An administration official said that a decision will be made soon on whether President Obama will attend the meeting, at which the attending nations plan to map a strategy to combat global warming.
China and the United States are the world's top two carbon polluters, according to the World Resources Institute. The European Union on Monday urged the two nations to commit to new targets at the Copenhagen summit.
Swedish Prime Minister Fredrik Reinfeldt called both nations' refusal to commit "untenable." Inaction "does not solve the threat of climate change," he wrote on an EU Web site.
The EU has pledged to cut greenhouse gas emissions by 20 percent below 1990 levels to 30 percent if others follow suit. By 2050, it wants to eliminate most emissions, with a target of up to 95 percent.
Congress has stalled on climate change legislation as it battles over health care. That leaves the world body unlikely to reach a legally binding agreement at the summit, and instead aiming for political commitments.
Obama said during his trip to Asia last week that the U.S. and China want the Copenhagen summit to lead to an agreement that has "immediate operational effect."
We "agreed to work toward a successful outcome in Copenhagen," Obama said after his meeting last week with Chinese President Hu Jintao.
"Our aim there is... not a partial accord or a political declaration, but rather an accord that covers all the issues in the negotiations and one that has immediate operational effect."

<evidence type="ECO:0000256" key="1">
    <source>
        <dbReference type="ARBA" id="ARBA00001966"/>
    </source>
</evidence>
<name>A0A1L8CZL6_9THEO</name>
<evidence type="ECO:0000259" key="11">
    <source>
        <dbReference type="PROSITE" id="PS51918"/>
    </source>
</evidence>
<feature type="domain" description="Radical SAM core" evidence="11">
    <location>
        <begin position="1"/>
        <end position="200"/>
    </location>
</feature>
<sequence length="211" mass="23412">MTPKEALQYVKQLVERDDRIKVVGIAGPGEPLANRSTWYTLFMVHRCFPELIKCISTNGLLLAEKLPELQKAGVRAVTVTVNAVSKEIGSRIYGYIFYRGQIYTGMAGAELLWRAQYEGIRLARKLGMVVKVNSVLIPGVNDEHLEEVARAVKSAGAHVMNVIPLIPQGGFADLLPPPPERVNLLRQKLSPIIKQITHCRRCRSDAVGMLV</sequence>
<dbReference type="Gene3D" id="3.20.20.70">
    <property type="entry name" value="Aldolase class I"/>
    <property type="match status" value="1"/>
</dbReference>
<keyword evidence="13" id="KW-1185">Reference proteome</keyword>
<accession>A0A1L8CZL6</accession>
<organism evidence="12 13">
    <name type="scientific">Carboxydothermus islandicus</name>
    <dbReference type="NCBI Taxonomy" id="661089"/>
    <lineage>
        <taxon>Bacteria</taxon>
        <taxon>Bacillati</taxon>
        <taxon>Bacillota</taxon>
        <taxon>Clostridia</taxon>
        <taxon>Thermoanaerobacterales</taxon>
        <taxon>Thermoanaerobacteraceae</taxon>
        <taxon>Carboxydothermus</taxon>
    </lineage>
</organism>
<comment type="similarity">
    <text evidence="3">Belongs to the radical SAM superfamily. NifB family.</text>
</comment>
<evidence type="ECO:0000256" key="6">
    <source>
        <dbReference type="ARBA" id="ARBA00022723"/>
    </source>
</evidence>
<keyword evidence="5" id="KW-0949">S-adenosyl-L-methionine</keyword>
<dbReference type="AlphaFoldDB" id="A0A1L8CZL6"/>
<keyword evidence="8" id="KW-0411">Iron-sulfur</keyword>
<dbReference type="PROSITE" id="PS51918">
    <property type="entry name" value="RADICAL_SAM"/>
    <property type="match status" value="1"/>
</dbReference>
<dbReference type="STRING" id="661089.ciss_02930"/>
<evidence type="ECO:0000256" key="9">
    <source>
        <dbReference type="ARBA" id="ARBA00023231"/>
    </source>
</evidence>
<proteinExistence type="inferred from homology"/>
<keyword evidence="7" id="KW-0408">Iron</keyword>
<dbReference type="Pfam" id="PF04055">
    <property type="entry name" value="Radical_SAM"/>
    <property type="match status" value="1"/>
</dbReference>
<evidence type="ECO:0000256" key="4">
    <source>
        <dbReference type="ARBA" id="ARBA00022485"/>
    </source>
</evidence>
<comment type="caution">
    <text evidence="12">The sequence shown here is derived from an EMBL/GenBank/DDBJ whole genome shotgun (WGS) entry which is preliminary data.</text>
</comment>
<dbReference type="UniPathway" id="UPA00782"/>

Monday's White House announcement came as Michel Jarraud, the head of the U.N. World Meteorological Organization, reported that concentrations of greenhouse gases are at their highest levels ever recorded and climbing.
Scientists who support climate change theories say the rise in temperatures expected in coming decades demands urgent action, but skeptics are arguing that the evidence is being manipulated by a group of scientists who seek to benefit.
About 1,000 e-mails and 3,000 documents covering a decade's worth of exchanges among the leading scientists were stolen last week from England's University of East Anglia Climatic Research Unit. The materials were posted on Web sites and seized on by climate change skeptics.
Kevin Trenberth, of the U.S. National Center for Atmospheric Research in Colorado and the lead author of the U.N.'s 2001 and 2007 Intergovernmental Panel on Climate Change assessments, is among a group whose private e-mails were recently stolen by hackers and posted online.
Trenberth, who saw many of his e-mails posted, said he believes leaks may have been aimed at undermining next month's summit.
"It is right before the Copenhagen debate, I'm sure that is not a coincidence," Trenberth said.
The Associated Press contributed to this report.